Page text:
Understanding Checking Account Interest Rates

It’s difficult to earn interest on your checking account alone, but with good planning you can make sure your money goes far. FindABetterBank can help you find the right checking and savings accounts to help you get the best bang for your unused buck.

Earning interest on your checking account nowadays is, well, difficult. And when you do, it’s not easy get an interest rate that’s very impressive. If you’re looking for ways to earn money, your time may be better spent looking at savings accounts, money market accounts, or more long term investments like IRAs, bonds, or mutual funds.

But with that said, earning interest on your checking account balance is always a bonus to the account. When you open an interest checking account keep in mind these qualities:

“Interest Earning” doesn’t mean you’ll earn much.

A checking account can be called an “interest-bearing checking account” when you earn any amount of interest. Any. When choosing accounts, check how much interest is actually earned. Low-end checking accounts will typically earn between 0.05% and 0.5% APY, while high-end accounts may earn more. The best interest rates are usually earned on online accounts and “special” accounts, but make sure you know the terms before signing up for either. Online accounts don’t fit every lifestyle, and special accounts may only have a bonus interest rate for a fixed number of months. Over time, an account with a high introductory interest rate might not earn you as much as another account without a introductory rate, depending on their base rates and tier levels.

Interest rates are often tiered.

Beyond the basic accounts, many savings and money market accounts have tiered interest rates. Tiers are defined by account balance — for example, the tiers may be $0-$100 for the first tier, $100-$1000 for the second, $1000-$5000 for the third and so on. You earn the interst rate assigned to whatever tier your balances lies in. Why should you keep this in mind? Because an account may be advertised as “Earn as much as X% interest!” but that X% may only be earned on high balances. If you don’’t keep the amount in the account that’s required to earn that amount, you won’t earn it. And often lower tiers don’t earn especially high rates — the high interest is only earned in that highest tier.

The best rates are often earned on accounts with restrictions or requirements.

Three types of accounts typically have higher rates — “online only” accounts, “Rewards” accounts and high-end accounts. While higher-end accounts require more money to avoid a service charge, they often earn the best savings rate the bank or credit union offers. (Note: General rule of thumb is: don’t open an account with a balance requirement that you can’t meet. If you don’t meet the minimum balance requirements for the account, your overall return is usually negative.) Online only accounts tend to earn higher rates than other savings accounts because it costs the bank less to maintain and manage those accounts. The drawback is limited access to the account at a bank branch. These accounts will either have limits to the number of times you can speak with a teller about them, or they’re offered by online only banks, which have no branches. “Rewards” accounts reward customers by offering bonus interest rates, no-fee non-bank ATM withdrawals if they meet certain criteria like a minimum number of debit card purchases in a month and enrolling in estatements instead of paper statements. Depending on your banking behavior, you may easily qualify to earn the rewards these accounts offer. Be careful, though — if you don’t meet the criteria in any given month, the rewards are not offered and the bank or credit union may charge you fees for activity that would otherwise be free (like ATM withdrawals).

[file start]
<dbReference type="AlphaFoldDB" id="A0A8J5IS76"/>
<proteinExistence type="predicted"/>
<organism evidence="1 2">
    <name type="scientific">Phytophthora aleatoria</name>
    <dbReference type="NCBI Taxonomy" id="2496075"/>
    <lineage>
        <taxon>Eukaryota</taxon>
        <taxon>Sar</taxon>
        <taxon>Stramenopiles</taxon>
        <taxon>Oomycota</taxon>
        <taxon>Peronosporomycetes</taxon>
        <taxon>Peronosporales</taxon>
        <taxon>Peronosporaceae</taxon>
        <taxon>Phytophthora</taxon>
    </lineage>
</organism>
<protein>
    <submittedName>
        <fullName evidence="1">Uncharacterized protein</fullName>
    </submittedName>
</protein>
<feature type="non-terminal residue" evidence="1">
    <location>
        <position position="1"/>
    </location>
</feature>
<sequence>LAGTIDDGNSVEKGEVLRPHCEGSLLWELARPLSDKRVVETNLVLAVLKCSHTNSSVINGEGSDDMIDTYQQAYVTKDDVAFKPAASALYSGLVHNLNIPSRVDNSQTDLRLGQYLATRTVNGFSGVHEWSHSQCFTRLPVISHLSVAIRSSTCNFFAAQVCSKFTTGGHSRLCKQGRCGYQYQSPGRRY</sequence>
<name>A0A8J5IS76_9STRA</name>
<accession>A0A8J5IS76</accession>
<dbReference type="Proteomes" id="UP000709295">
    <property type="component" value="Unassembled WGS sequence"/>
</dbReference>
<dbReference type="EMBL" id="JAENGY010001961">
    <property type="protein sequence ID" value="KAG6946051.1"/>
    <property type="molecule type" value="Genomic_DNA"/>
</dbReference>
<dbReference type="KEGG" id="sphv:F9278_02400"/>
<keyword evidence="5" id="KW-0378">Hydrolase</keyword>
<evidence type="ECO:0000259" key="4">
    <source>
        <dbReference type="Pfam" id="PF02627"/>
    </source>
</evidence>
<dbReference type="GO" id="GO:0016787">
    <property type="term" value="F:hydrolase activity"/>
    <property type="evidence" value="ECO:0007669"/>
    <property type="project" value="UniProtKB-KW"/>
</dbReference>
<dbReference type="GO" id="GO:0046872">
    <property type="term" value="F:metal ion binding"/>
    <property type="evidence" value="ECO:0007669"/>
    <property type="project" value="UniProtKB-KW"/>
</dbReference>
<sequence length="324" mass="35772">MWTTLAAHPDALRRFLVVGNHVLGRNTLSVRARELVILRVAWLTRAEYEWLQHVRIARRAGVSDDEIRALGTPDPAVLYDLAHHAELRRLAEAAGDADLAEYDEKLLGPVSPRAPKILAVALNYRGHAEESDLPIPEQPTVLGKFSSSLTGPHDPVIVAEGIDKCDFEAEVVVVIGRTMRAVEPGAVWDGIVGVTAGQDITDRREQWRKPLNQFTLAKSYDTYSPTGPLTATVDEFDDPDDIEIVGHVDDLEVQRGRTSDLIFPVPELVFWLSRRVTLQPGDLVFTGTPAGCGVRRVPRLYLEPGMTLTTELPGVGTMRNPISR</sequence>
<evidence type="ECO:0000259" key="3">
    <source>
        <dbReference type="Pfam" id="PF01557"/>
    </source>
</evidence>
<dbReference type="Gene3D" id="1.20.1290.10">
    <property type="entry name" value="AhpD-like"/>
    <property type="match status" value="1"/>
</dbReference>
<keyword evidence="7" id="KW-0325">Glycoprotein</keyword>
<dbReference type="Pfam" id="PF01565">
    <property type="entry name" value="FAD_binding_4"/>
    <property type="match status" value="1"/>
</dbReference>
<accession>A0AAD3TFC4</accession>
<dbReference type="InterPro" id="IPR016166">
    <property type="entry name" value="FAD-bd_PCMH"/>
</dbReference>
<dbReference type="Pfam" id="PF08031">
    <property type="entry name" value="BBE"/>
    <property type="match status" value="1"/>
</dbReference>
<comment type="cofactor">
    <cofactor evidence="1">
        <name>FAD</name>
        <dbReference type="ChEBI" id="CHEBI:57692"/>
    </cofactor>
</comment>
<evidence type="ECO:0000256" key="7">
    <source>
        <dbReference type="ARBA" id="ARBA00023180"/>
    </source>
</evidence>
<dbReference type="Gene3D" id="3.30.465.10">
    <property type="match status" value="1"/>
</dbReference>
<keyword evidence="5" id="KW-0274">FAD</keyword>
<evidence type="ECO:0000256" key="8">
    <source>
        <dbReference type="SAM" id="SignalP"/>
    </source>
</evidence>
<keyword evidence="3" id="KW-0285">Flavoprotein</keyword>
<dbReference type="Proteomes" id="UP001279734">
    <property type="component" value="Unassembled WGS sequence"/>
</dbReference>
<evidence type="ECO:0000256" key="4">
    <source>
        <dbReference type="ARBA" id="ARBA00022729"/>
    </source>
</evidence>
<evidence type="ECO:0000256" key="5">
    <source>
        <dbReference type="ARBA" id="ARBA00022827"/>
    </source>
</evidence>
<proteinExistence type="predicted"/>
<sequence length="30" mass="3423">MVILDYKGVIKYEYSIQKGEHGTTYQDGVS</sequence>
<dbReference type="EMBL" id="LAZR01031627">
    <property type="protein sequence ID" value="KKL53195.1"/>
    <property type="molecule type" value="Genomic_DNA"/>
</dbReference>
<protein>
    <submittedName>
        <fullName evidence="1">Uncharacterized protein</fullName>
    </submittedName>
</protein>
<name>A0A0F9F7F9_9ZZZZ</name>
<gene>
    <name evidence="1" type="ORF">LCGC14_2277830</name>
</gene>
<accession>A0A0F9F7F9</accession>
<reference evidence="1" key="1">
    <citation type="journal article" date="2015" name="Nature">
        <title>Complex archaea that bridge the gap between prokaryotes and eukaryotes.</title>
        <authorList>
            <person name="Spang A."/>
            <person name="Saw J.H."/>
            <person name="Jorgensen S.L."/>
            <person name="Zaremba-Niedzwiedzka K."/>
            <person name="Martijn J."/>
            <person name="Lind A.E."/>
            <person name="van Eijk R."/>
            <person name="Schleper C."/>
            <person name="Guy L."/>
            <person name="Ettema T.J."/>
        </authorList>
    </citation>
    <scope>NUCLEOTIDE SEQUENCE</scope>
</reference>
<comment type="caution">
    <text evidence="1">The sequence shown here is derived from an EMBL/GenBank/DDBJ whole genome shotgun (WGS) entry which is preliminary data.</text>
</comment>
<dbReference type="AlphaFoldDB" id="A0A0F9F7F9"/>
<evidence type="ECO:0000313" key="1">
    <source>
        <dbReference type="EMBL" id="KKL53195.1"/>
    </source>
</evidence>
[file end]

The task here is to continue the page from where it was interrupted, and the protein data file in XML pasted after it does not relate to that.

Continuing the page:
Calculating Interest

Knowing an account’s interest rate is not often enough. You also want to know the APY.

APY stands for “Annual percentage yield” — the amount you would earn over a year if the interest rate stayed the same. An account’s APY is often very close to the assigned interest rate of deposit accounts checking and savings accounts, and in fact, it’s usually a better number to use when comparing accounts. Most of the time, savings accounts offer compound interest, which means daily or monthly the interest you earn is added to the account balance. Even if the interest rate doesn’t change, the amount of interest you earn each month will change as the account balance, or “principal,” grows.

Occasionally you will find accounts with multiple APYs — a “Minimum APY” and a “Maximum APY.” These accounts earn the interest a little differently — the interest rates is only earned on the amount of the balance within each tier. When opening one of these accounts, make sure to speak with a representative about the specific APY you will earn on the amount of money you put into the account.